Positive Arguments and Negative Arguments

Posted on January 3, 2013 by Jay F

Making a good argument is something that every writer needs to know how to do. Though it may not always be necessary when working as a content writer for websites, it is a skill that every writer should possess.

Virtually everyone knows how to argue. It is a part of life. Most arguments are not particularly volatile, since they tend to arise between people who are simply advocating different points of view on a subject without a definitively right or wrong answer. Think of a conversation about the best rock band. An argument will almost always ensue because people use different criteria when establishing an opinion on the matter. Some may use nothing more than the band’s technical expertise; some may use nothing more than the number of albums the band has sold; some may use a combination of criteria. When one seeks to establish such a position, one is making a positive argument.

Positive Arguments

A positive argument is one in favor of your position. Typically, an argument will consist of two people making their own positive arguments to establish their positions. One could make the following case:

1. The band who wrote the most number-one singles is the best band.

2. The Beatles wrote the most number-one singles.

C. The Beatles are the best band.

This argument states the criterion for what makes the best band: the one that wrote the most number-one singles. It also identifies the band that did this as the Beatles. The argument then correctly deduces that the Beatles are the best band.

Another person could present a different case:

1. The band with the mot top-ten albums is the best band.

2. The Rolling Stones have had the most top-ten albums.

C. The Rolling Stones are the best band.

This argument uses a different criterion for establishing what makes the best band, identifies the band to have done this, and then deduces what the best band is.

Negative Arguments

A negative argument is an argument against your opponent’s position. In the blogosphere, these usually tend to simply contradict another person’s conclusion (“The Beatles aren’t the best band because they suck”), but this is not an effective strategy. You’re not going to convince anyone that you’re right unless they already agree with you. This is because you’re not attacking the premises of the argument.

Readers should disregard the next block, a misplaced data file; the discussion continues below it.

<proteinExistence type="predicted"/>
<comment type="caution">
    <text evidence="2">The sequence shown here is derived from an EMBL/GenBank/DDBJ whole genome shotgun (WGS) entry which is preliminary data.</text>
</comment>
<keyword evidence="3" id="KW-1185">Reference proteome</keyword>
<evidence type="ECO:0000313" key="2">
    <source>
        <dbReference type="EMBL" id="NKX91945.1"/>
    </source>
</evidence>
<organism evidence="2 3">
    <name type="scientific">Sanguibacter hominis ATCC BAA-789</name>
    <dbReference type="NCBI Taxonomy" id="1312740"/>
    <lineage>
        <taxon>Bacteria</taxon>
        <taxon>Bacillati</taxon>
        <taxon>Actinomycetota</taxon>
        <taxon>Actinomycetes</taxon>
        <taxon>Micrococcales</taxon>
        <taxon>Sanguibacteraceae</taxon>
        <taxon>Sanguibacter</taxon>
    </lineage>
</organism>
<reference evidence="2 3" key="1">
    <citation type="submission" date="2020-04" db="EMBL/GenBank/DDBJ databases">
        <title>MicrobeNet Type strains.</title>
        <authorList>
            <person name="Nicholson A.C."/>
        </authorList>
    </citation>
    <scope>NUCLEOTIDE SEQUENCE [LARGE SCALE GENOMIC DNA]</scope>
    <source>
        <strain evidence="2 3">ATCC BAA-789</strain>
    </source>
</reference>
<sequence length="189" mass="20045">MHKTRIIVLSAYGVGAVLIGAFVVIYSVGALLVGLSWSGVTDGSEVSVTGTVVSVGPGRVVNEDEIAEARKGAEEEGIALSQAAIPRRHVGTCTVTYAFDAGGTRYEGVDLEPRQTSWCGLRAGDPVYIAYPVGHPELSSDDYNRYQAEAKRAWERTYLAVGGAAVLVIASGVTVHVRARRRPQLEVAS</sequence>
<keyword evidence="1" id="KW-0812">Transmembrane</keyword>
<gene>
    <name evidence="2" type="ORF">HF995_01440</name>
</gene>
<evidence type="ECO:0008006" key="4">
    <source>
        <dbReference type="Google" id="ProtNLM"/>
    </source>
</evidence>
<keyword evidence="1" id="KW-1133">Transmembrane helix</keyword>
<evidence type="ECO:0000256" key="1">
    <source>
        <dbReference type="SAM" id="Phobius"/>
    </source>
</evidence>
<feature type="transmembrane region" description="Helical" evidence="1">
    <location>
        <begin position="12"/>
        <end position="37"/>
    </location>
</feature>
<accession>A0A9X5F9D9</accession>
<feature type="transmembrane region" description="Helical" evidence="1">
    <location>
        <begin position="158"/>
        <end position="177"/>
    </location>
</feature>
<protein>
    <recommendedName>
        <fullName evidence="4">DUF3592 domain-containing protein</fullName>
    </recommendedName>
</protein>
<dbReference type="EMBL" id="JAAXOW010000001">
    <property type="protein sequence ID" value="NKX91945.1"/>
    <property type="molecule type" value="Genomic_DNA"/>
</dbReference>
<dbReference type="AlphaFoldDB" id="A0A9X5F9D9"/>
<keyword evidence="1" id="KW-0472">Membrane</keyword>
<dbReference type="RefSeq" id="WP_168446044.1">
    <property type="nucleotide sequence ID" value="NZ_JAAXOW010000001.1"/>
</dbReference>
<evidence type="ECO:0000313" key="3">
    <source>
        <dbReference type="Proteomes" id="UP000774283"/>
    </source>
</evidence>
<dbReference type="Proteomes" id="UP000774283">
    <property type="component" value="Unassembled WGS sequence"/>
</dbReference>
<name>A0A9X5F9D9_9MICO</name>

Making an effective negative argument requires that you advance a position that contradicts one of your opponent’s premises. You can do this by denying that the criterion used by your opponent is rational (“the number of top-ten albums a band has isn’t relevant when considering whether they are the best or not”) or you can state that her facts are incorrect (“the Rolling Stones did not have the most top-ten albums”).

It is important to remember that an effective negative argument will deny the soundness of their argument as opposed to just stating the opposite of their conclusion. Furthermore, when making positive arguments, it is important to have a reasonable explanation as to why you have decided upon your criteria, and even more important to make sure that what you present as fact is indeed true. If you do not, you will leave your position exposed to numerous negative arguments that can devastate your position.

Jay F is a freelance writer available on WriterAccess, a marketplace where clients and expert writers connect for assignments.

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